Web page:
Building type: Deep retrofit to 95 sqm semi-detached house from 1938, plus two-storey side and rear extension & attic conversion. Finished floor area: 197.65 sqm
Location: Ballinlough, Cork
Completion date: February 2018
Budget: €280,000 (all works excluding fittings)
Before: E2 (381.62 kWh/m2/yr) After: A2 BER (40.72 kWh/m2/yr)
Energy performance co-efficient (EPC): 0.293
Carbon performance co-efficient (CPC): 0.241
MEASURED ENERGY CONSUMPTION
(gas + electricity): Before: 381 kWh/m2/yr (estimate)
After: 43.14 kWh/m2/yr (Feb 2018 to Feb 2019)
Energy bills (after): €532 on electricity incl. all charges & vat Feb 2018 to Feb 2019. €485 gas bill, incl. all charges & vat, in same period. Gas bill includes non-solar portion of hot water generation. Total: €1,058
Thermal bridging: Quinnlite blocks at base of extension walls, Foamglas blocks to all window & door thresholds, insulated window sill on external wall insulation system.
Airtightness (after, at 50 Pascals): 1.9 air changes per hour
Before: Uninsulated concrete floor
After: 150mm Concrete slab with 250mm
silver EPS insulation. Polished concrete finish to some parts. U-value: 0.1 W/m2K
Before: Concrete block-on-flat walls.
After: 150mm Platinum EPS insulation and silicone-based render finish externally to existing walls, 32.5mm insulated drylining internally. U-value: 0.15 W/m2K
Extension walls: Stick-built timber frame walls. External cladding (Knauf Aquapanel, Thrutone slate or Irish larch) followed inside by battens, breathable rain screen, 22mm Gutex wood fibre board, 200mm studs filled with cellulose insulation, 11mm OSB, 50mm Metac insulation to service cavity, vapour membrane & plasterboard. U-value: 0.15 W/m2K.
Before: Existing roof insulated on flat with 100mm mineral wool.
After: Side attic insulated with 350-400mm cellulose on the flat. U-value: 0.11 W/m2K. Attic room insulated with 100mm Metac between rafters, with airtight membrane & 90mm Kingspan insulated board beneath. U-value: 0.14 W/m2K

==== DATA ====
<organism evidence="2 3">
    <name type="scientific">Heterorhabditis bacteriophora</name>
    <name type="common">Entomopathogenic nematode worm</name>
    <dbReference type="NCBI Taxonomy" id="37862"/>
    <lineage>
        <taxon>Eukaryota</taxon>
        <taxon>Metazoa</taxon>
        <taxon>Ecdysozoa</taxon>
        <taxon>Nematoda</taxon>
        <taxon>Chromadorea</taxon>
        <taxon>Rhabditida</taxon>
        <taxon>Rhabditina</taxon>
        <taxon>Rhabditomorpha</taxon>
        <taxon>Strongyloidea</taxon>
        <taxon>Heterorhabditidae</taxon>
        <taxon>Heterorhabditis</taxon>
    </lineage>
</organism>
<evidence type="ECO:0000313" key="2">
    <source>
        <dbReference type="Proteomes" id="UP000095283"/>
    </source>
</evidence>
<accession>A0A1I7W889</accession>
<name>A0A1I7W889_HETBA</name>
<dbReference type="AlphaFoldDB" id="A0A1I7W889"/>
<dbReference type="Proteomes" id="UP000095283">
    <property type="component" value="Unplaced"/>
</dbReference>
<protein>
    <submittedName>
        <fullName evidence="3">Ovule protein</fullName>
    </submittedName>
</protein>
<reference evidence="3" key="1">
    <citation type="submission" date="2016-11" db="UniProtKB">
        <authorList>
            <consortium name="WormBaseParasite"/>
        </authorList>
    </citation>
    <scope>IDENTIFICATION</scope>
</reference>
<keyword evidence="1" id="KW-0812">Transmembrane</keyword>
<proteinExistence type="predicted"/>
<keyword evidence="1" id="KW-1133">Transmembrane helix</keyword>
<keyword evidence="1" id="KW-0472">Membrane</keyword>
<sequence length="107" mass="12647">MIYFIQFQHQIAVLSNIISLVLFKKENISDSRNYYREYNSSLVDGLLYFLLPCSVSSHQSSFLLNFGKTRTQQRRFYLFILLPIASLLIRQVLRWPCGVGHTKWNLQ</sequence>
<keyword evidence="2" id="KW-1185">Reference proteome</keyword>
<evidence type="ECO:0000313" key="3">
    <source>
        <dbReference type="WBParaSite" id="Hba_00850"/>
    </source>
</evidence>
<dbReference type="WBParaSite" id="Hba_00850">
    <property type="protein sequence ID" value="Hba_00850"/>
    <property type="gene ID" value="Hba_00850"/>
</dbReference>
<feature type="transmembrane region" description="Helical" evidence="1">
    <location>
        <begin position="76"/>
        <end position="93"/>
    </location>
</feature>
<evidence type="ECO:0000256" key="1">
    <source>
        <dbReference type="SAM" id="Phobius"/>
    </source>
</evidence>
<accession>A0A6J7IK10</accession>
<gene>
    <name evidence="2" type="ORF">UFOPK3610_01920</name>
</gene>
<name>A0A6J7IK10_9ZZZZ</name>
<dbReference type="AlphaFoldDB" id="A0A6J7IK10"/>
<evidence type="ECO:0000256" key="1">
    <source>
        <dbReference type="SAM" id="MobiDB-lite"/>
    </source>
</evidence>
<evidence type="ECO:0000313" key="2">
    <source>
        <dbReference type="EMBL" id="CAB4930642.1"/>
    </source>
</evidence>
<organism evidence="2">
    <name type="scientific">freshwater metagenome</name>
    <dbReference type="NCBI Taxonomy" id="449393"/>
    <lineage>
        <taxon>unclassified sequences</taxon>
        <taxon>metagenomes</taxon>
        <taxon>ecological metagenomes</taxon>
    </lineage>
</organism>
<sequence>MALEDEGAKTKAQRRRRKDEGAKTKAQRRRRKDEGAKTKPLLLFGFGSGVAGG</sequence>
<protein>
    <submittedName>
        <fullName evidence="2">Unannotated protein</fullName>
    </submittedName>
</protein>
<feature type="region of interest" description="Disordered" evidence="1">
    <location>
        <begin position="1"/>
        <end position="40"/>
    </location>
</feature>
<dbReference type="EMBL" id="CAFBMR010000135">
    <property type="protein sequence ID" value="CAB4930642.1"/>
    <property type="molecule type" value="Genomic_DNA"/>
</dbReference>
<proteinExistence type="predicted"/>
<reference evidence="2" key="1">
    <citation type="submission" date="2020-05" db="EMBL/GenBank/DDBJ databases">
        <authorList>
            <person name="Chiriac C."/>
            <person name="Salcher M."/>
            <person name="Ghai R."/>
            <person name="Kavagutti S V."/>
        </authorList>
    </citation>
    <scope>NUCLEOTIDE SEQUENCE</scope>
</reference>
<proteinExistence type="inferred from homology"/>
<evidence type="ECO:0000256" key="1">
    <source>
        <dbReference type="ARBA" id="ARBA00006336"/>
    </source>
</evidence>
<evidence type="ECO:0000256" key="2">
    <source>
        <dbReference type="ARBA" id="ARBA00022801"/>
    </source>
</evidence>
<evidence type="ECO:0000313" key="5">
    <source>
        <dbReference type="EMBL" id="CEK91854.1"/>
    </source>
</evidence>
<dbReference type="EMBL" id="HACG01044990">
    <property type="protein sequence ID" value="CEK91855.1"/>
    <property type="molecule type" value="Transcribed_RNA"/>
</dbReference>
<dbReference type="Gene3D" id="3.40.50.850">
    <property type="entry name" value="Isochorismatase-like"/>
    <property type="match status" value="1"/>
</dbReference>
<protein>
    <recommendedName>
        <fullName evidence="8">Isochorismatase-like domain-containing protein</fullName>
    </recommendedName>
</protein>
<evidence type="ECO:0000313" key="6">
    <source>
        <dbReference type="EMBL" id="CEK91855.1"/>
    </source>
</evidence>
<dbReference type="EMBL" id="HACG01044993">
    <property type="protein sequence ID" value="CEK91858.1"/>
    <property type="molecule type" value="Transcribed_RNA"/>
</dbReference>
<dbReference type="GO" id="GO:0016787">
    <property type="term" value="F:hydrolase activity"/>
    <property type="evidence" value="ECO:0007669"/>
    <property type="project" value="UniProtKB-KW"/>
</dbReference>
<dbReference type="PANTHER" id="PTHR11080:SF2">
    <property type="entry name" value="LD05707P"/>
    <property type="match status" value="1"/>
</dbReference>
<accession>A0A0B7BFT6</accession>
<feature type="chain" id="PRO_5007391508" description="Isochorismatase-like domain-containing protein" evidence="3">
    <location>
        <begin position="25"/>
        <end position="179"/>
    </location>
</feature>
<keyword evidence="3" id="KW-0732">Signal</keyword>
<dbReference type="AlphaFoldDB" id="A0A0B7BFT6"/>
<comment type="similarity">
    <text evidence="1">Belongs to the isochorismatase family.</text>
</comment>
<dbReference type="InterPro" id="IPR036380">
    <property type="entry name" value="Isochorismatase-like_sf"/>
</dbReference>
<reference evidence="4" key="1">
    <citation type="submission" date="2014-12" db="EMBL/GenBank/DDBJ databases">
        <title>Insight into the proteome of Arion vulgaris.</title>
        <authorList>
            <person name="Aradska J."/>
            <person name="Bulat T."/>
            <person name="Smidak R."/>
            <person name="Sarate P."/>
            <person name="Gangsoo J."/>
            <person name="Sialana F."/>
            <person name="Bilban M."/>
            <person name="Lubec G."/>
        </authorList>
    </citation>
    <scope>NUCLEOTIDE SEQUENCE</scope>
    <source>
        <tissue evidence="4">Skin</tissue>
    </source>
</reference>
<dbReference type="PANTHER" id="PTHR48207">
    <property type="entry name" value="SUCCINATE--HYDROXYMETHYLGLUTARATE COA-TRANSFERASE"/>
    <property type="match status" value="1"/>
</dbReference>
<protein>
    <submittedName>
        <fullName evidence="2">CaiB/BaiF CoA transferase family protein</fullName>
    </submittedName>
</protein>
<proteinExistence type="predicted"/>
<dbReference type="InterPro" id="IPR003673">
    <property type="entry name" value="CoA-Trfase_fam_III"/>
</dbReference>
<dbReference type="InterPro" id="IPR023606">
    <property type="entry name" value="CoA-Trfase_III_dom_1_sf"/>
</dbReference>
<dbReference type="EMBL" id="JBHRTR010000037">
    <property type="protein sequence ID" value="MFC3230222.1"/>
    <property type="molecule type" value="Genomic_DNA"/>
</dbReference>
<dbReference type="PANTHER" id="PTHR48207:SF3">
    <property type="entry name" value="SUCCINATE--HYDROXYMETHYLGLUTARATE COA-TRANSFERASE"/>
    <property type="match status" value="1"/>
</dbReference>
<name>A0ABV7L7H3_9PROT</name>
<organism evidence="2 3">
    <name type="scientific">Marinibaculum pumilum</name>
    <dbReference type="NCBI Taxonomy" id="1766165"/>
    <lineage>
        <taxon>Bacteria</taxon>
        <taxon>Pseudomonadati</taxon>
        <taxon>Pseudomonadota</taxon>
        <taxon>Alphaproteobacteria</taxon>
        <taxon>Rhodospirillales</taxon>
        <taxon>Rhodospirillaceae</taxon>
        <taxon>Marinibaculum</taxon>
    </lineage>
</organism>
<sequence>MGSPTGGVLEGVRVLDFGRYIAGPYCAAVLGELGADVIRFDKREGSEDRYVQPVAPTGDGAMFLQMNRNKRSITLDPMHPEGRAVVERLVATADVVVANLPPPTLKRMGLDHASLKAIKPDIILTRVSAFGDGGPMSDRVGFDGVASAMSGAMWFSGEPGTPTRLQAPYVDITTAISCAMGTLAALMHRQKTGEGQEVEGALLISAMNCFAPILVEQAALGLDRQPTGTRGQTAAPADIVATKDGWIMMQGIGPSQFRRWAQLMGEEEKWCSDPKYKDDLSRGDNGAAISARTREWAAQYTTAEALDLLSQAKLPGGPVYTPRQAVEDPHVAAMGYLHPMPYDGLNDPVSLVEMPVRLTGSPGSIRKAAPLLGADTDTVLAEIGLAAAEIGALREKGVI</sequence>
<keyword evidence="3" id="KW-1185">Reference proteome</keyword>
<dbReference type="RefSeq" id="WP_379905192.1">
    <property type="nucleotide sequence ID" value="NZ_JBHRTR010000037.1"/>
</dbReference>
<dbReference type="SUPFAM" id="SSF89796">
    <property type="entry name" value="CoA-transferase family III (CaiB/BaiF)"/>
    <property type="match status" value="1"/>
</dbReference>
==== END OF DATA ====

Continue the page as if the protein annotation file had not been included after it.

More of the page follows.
Side extension roof: Tegral fibre cement slates on battens/counter battens, followed underneath by breathable roofing underlay, 350-400mm cellulose insulation. U-value: 0.11 W/m2K
Rear extension flat roof: PVC roof followed beneath by 18mm Smartply OSB, ventilated battening, breathable roof membrane, counter joists, joists insulated with 300mm cellulose, airtight membrane, battened service cavity, plasterboard. U-value: 0.14W/m2K
WINDOWS & DOORS
Before: Double glazed aluminium windows. New triple glazed windows: Viking passive certified timber-aluclad windows & doors. Average U-value of 0.82 W/m2K
Roof windows: Flushglaze triple glazed flat roof window to sitting room. Overall U-value: 0.8W/m2K. Velux modular skylight system (2 x fixed & 1 x motorized) to kitchen. U-value: 1.20W/m2K. 3 x further motorized Velux thermally broken triple glazed roof windows to 1st floor landing, 1st floor bathroom & attic space. U-value: 1.20 W/m2K.
Before: 20-year-old gas boiler & radiators; open fireplace.
After: Logic System s30ie gas boiler. 4 heating zones with time & temperature control, radiators with thermostatic valves. Solid fuel Termofoc C-130 stove. Kingspan Thermomax HP400 solar thermal system + 300 litre dual coil Telford Tempest solar cylinder. Hot water produced by solar thermal + gas.
Before: No ventilation system. Reliant on infiltration, chimney and opening of windows for air changes.
After: Aereco demand controlled central acoustic fan for up to six wet rooms. 250m3/h. Passive stack ventilation via motorised roof windows.
Green materials: Cellulose insulation, timber frame extension, Irish larch cladding. 100% wool carpet, Irish limestone for patio finish. As much of the existing structure as possible retained. Electricity: 7 x solar photovoltaic panels. Avg. annual output of 1.6kW.